Living Hope Newsletter – June 2009
The hope that the Claretians foster in all of their ministries thrives among the young people serving as Claretian Volunteers. Most volunteers are typically just out of college and looking for an opportunity to serve and grow in faith.
"We have geared this program toward young adults in transition, young people who perhaps are not sure what they would like to do with their lives and just need a little direction," says Claretian Volunteer Coordinator Deana Brewer. "Hopefully at the end of a year or two they discover a deeper sense of purpose and will go out into the world to become productive citizens and even better people."
After graduating from college last spring, Claretian Volunteer Sarah Sharp was unsure of what the next step in her life would be. "I wanted to give back to the community that has helped me get here, so I decided to become a Claretian Volunteer," explains Sharp, who works as an Editorial Assistant at Claretian Publications.
Claretian Father Ron Stua, C.M.F. supervised the volunteers and knows firsthand of the dedication of each member of the program. Father Stua presides over mass on Sunday's at Holy Cross/Immaculate Heart of Mary Parish in Chicago's Back of the Yards neighborhood where the Claretian Volunteers reside and sees them each Sunday. "The Claretian Volunteers are really good people," says Father Stua. "They are dedicated and the Claretians are happy to have them serve in our ministries."
Each volunteer is provided the basics - room and board, health insurance, transportation, and a monthly stipend.
"We currently have four volunteers in Chicago," says Brewer. "They give a full year of service with an option for a second year if they choose."
"The most rewarding thing for me is when I reflect and realize that as a team we are doing something good to make this world a better place," explains Claretian Volunteer Andres Garcia D'Alta, a native of Venezuela. "Maybe it's not much, but you are doing something for the community, and it really feels good."
Claretian Volunteers are encouraged to live the values of the Gospel, emphasizing service and ministry, Christian community, spiritual growth, and simple living. This is especially true for the volunteers working with the poor and people on the margins of society.
"Every single day you hear other peoples' problems with drugs and gangs, and you learn a lot from them," says D'Alta, who is enrolled in his second year as a Claretian Volunteer and works for an organization heavily involved in immigration policies. “It's amazing being with the people and offering that helping hand."
As summer approaches, Claretian Volunteers are nearing the end of their service experience. Most volunteers are now faced with the task of seeking full-time employment in their career fields of choice, but will always value their time with the Claretians.
"My year here has been a wonderful experience," says Sharp. "When I came to this program I expected to put in my year and go back to grad school. But I kind of fell in love with the city and am looking for jobs here. I also fell in love with the Claretians and would like to keep the Claretians as part of my life because they are such wonderful people.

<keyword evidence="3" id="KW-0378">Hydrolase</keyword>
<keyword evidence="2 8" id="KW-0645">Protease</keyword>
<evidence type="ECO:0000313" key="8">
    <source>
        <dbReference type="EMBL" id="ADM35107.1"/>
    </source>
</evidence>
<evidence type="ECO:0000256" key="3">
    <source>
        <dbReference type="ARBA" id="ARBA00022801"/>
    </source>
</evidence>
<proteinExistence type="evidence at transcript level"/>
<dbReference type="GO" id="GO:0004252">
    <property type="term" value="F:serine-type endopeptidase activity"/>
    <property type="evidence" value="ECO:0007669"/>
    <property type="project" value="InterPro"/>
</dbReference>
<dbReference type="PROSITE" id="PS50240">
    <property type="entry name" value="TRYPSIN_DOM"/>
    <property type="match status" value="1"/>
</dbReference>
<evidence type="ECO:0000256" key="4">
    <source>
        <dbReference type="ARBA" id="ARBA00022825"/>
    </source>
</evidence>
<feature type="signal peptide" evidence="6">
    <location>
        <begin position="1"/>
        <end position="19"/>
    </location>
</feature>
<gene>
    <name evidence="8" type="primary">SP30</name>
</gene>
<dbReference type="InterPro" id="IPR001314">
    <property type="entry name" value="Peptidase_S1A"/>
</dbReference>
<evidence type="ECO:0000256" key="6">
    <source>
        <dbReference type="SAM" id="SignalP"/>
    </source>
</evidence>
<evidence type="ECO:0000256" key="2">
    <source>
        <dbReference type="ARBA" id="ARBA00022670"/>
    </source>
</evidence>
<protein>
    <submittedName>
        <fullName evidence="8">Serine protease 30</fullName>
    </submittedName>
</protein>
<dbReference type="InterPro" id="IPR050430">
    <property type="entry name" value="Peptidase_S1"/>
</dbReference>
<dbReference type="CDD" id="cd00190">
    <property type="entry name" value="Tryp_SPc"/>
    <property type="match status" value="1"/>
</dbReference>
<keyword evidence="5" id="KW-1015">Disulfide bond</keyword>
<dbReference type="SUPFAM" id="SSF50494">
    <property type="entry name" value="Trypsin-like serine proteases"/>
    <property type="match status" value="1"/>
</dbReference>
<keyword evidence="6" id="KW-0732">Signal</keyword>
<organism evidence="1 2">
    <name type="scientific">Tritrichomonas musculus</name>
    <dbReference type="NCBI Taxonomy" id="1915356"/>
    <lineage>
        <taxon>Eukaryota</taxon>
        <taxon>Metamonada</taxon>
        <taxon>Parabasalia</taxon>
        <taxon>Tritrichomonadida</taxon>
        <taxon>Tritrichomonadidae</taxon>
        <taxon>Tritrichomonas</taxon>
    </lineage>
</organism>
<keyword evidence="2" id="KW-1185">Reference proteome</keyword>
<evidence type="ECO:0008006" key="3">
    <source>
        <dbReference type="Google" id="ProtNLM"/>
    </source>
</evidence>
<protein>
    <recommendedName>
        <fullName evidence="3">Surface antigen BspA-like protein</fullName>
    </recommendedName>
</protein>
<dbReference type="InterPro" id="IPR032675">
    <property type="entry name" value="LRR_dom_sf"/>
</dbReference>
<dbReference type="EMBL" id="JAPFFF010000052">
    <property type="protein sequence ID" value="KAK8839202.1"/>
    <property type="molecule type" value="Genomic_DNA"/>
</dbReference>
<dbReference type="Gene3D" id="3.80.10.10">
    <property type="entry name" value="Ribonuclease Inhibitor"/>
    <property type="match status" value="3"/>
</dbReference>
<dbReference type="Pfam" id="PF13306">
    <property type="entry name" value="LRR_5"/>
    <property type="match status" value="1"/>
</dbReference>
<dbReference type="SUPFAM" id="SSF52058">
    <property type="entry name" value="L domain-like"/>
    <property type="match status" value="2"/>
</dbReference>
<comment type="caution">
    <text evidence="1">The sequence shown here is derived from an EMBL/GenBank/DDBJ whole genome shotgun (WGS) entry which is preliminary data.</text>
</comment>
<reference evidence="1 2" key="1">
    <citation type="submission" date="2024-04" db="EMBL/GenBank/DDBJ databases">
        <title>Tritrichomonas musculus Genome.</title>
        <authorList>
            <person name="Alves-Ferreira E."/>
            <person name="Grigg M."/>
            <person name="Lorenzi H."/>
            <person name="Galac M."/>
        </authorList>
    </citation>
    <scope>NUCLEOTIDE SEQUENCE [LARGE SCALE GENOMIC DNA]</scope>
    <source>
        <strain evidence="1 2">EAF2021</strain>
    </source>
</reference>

D'Alta views his time with the Claretians as an integral aspect of his formation. "When I first came into the program I wasn't expecting to be planning the rest of my life here," he explains. "The Claretian Volunteer program changed my expectations. I definitely want to finish school here and be part of the Claretians, if God gives me the grace, for the rest of my life because they are really good people who do great things."
Claretian Missionaries in Sri Lanka
For many, our image of Sri Lanka is associated with the devastating Tsunami of 2004. The island country in South Asia off the coast of India has a population of nearly 20 million, and though Buddhism remains the dominant religion, Sri Lanka is a pluralistic country including Hindus, Christians and Muslims.
In 1951, two German Claretians, Fr. Peter Schweiger and Fr. Franz Xavier Dirnberger, had a dream to plant the seeds of a Claretian missionary presence in India. In 1979, almost 30 years later, Claretian recruitment of vocations in Sri Lanka began.
Since 1983, civil war has ravaged the country, claiming more than 60,000 lives and becoming a way of life in Sri Lanka. The Claretian congregation sees its contribution to peace-building as a vital part of its mission, and is engaged in several efforts including a peace education program.
Despite limited personnel, the mission is engaged in diverse activities. It is part of six of the eleven dioceses of Sri Lanka: Colombo, Kandy, Jaffna, Badulla, Kurunegala and Ratnapura, with two parishes in the dioceses of Badulla and Colombo under the care of the Claretians.
The Claretian parishes in Sri Lanka include supplementary education programs, bus service for rural school children and computer, language, and sewing classes.
The Claretian communities show their solidarity with the victims of war and natural disaster whenever the need arises. The Tsunami wrought havoc in Sri Lanka, taking 45,000 lives within minutes and leaving thousands more homeless.
The Claretians were among the very first to be involved in providing drinking water, food, and shelter. The Claretian seminary in Kattuwa provided shelter to some 300 people in the Tsunami's aftermath. Even after five years, survivors of the Tsunami continue to languish in welfare shelters while others live in new settlements lacking basic facilities.
The Claretians oversee numerous projects on various parts of the island, though some have been halted due to the country's unresolved civil conflict.
Though it has been a very long and arduous journey for 30 years, the Sri Lankan mission continues to receive support and assistance from all corners of the Claretian congregation, with much support still needed and work to be done.